Next, you might practice rerouting your pattern of thinking in the moment next time you’re confronted with your own mistakes. You might take a few deep breaths before responding to help yourself think clearly rather than engaging in a knee-jerk reaction of deflecting. You might also think about the potential benefits of owning up to your slip-up, such as learning and growth, the respect of others, and healthier relationships. You can also remind yourself that making mistakes is normal and human, and that recognizing the value of failure and being open to opportunities to try again can actually improve future outcomes.
How Therapy Can Help
Although deflection is a conscious process, it may still be difficult to recognize and shift this behavior—especially if it’s been an individual’s default throughout their life. A therapist can support a person on their journey of becoming aware of any maladaptive defense mechanisms they may be using, recognizing the negative impacts on their life, addressing the underlying causes, and learning to break the habit over time.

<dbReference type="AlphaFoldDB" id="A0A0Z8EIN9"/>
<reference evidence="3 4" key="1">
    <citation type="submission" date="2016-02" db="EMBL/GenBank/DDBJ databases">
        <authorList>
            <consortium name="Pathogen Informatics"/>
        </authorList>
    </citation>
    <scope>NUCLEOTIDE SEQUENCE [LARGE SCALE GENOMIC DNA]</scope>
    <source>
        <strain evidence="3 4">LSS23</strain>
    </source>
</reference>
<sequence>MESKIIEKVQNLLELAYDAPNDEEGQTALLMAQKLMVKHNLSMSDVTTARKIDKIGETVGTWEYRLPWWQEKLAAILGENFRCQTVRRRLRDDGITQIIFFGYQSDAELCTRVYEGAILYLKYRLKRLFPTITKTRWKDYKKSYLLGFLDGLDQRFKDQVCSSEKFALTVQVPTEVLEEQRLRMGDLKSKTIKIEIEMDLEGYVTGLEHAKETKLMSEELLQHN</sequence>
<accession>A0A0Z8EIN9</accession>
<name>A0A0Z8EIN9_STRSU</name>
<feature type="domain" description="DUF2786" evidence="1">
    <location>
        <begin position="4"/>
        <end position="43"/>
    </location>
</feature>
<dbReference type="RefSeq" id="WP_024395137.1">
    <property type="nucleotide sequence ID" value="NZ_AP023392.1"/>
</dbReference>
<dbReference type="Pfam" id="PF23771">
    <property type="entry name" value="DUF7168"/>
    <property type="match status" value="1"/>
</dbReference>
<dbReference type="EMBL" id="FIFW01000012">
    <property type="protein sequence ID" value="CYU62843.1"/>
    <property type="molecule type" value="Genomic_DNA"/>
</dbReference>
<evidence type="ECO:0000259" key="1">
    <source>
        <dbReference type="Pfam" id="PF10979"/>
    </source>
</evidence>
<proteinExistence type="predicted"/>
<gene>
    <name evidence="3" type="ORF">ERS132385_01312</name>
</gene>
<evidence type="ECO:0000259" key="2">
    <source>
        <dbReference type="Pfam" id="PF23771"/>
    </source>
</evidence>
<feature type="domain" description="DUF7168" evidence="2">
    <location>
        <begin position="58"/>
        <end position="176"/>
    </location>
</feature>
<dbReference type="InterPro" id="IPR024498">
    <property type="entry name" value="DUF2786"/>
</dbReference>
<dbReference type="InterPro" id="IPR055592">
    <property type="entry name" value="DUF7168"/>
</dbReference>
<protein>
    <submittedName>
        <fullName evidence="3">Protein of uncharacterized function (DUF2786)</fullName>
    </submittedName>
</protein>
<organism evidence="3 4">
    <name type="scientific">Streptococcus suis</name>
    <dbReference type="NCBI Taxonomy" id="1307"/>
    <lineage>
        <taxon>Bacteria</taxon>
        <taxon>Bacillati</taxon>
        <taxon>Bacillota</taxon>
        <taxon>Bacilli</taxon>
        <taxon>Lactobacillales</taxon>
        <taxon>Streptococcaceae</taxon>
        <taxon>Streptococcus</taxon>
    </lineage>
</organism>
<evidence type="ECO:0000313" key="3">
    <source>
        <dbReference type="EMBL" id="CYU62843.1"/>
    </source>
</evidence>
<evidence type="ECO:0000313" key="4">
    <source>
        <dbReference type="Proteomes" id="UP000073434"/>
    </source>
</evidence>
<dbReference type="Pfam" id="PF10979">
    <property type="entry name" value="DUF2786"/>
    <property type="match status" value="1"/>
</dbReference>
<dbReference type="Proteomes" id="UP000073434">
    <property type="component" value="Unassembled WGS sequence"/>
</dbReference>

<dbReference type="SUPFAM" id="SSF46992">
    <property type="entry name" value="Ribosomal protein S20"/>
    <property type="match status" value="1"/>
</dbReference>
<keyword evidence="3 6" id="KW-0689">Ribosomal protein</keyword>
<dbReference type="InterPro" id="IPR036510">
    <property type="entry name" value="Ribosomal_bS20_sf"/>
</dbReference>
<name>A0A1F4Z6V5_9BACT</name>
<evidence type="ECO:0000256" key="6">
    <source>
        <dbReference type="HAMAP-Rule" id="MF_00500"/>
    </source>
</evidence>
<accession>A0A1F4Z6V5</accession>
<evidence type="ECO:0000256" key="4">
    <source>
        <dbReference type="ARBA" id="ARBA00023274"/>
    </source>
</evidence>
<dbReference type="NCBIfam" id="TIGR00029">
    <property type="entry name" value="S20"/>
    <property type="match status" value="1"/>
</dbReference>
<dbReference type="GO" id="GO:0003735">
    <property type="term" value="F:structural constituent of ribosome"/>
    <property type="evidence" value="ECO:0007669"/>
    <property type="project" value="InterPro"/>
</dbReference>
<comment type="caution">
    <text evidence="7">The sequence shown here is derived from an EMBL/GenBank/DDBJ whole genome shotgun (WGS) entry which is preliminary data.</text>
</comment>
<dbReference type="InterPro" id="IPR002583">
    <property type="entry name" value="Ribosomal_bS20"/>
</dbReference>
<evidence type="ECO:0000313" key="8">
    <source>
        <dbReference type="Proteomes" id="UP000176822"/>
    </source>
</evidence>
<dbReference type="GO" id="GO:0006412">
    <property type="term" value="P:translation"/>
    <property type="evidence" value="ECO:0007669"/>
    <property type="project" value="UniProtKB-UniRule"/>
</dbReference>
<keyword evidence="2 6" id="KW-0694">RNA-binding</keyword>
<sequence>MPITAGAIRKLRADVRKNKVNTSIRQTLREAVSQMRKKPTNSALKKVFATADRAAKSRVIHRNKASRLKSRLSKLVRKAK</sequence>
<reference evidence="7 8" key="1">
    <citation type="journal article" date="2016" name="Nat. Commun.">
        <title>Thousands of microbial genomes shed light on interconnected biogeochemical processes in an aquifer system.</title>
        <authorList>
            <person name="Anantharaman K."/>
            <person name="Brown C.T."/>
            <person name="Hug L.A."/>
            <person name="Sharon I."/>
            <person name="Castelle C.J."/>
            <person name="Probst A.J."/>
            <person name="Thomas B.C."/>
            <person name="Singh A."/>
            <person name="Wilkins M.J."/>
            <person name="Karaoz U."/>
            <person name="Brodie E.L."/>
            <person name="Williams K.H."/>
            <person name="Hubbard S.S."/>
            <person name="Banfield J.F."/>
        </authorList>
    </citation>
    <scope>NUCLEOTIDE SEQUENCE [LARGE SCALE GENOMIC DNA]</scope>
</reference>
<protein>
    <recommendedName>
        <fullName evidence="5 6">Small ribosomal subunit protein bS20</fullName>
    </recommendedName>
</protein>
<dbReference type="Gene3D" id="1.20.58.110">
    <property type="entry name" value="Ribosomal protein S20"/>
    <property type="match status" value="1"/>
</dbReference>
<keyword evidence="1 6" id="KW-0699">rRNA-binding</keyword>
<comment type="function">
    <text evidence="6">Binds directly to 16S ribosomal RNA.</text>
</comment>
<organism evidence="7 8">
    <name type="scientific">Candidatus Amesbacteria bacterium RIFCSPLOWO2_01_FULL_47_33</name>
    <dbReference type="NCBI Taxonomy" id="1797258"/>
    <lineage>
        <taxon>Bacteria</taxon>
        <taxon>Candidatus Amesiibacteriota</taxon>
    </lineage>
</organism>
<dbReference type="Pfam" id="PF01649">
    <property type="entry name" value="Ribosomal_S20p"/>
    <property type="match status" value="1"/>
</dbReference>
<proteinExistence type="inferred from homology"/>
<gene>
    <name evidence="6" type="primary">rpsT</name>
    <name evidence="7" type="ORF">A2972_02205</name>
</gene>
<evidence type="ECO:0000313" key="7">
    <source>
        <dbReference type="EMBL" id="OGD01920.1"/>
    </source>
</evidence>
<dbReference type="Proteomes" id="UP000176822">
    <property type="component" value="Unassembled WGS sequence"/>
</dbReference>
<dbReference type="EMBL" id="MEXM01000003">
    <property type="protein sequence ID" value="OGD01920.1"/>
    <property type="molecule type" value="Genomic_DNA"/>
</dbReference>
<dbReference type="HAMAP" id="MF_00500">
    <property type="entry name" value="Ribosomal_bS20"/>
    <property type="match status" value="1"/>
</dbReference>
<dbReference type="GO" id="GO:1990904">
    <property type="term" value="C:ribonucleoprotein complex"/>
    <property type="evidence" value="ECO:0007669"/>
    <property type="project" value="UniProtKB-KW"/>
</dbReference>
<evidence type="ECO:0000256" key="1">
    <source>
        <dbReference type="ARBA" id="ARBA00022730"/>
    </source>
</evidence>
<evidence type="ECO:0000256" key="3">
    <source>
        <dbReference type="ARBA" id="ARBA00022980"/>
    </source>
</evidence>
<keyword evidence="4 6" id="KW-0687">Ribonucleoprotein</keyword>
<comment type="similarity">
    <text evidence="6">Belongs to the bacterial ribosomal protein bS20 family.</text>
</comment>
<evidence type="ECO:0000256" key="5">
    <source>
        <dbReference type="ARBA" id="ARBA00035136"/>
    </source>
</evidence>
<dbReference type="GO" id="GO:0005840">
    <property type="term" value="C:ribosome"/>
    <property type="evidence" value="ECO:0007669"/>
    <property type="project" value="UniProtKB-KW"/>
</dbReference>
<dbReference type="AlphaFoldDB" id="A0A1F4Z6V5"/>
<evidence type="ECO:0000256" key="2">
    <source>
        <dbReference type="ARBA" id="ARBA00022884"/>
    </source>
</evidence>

Research suggests that most common therapy modalities can be delivered as effectively online as in person. If you’re interested in seeking a more cost-effective method of treatment, virtual therapy is an option to consider. With an online therapy platform like BetterHelp, you can get matched with a licensed therapist who you can meet with via phone, video call, and/or in-app messaging from anywhere you have an internet connection. Costs are comparable to the co-pays of most insurance plans, reducing the financial barriers to treatment for many.